For some, this change will be significant: a family with two adults in work (one working full-time with earnings at the 25th wage percentile and one working part-time on the National Living Wage for 20 hours a week), who have two children, will gain £42 a week from these Budget day changes, more than offsetting the £20 per week reduction made to the benefit earlier this month. But, overall, these changes will be overshadowed by last month’s £6 billion cut to entitlement: three-quarters of families on UC will lose more from he £20 cut than they gain from the Budget changes. Even if we also take into account the impact of the faster-than-average-earnings increase to the National Living Wage, the fifth of households will still be an average of £280 a year worse off overall.

Here is the real Tory view of claimants:

Then there is this:

It seems equally obvious to mention that if gas and other prices are going up what about increasing benefit levels from their present misery rates?

Next year we will begin paying Council Tax, which even at the reduced rate of Council Tax Relief can be an extra burden, and far from minimal in many areas.

Our contributors remain concerned about the way ‘schemes’ for the unemployed, outlined in ‘Plan for Jobs’ operate. Here is one Restart. Plan for Jobs: skills, employment and support programmes for jobseekers

At the 2020 Spending Review, the chancellor allocated £2.9 billion for the new Restart Scheme, which will give Universal Credit claimants who have been out of work for between 12 to 18 months enhanced support to find jobs. The Restart Scheme will break down employment barriers that could be holding them back from finding work. Providers will work with employers, local government and other partners to deliver tailored support for individuals.

Referrals will be made over a 3-year period and the Restart Scheme will benefit more than 1 million Universal Credit claimants who are expected to look for and be available for work but have no sustained earnings. The scheme will provide up to 12 months of tailored support for each participant. Early access can be considered on a case by case basis where conversations with a work coach suggest this is the most appropriate route for the individual.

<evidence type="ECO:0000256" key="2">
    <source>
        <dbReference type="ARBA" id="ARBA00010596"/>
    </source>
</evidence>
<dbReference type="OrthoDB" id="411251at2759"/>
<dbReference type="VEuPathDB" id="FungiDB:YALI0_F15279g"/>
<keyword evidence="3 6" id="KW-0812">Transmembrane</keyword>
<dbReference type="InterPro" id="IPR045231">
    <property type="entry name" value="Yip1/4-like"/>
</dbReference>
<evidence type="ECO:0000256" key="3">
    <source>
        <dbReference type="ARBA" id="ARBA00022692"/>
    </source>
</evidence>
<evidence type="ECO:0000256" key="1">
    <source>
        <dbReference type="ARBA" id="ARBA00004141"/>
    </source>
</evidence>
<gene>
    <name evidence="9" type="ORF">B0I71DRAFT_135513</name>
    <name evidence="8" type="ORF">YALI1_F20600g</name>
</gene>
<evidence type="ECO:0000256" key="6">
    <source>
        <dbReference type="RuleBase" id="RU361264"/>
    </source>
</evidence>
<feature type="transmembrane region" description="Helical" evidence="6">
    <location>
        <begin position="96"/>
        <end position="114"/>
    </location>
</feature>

It has been quite some time since the media was interested in what is happening on these ‘schemes’ but our contributors are already reporting serious difficulties with them.

Written by Andrew Coates

October 28, 2021 at 8:46 am

Culture Secretary Nadine Dorries,”Nobody” to be Pushed into Poverty by Slashing Universal Credit.

Universal Credit cut will not drag a single person into poverty.”

With the rise in the cost of gas and the expected increase in food prices most people on low incomes and benefits are worried. Slashing Universal Credit will not help, to say the least.

Hearing about this from people I wondered if this will help everybody, “Support with essential costs. You can contact your local council to see if they can give you any extra help from a hardship fund, including food or essential things like clothes. Check your local council on GOV.UK.”

Just guessing, but apart from those in dire straits and, above all, families, it is hard to see that applying to our contributors.

I imagine this may well offer something, judging from the queue of homeless people outside the nearby 7th Day Adventist Church on a Sunday waiting for food distribution:

Food bank vouchers. If you can’t afford the food you can ask for a referral from Citizens Advice or an organisation that’s already supporting you – for example, a charity, school or children’s centre – for a food bank voucher.

The Government itself says that everybody will be helped by getting work, with some push up from various schemes, like the “life-time skills guarantee.”

One Minister who could do with skills training in how to communicate with ordinary people has had her say on the Universal Credit cut.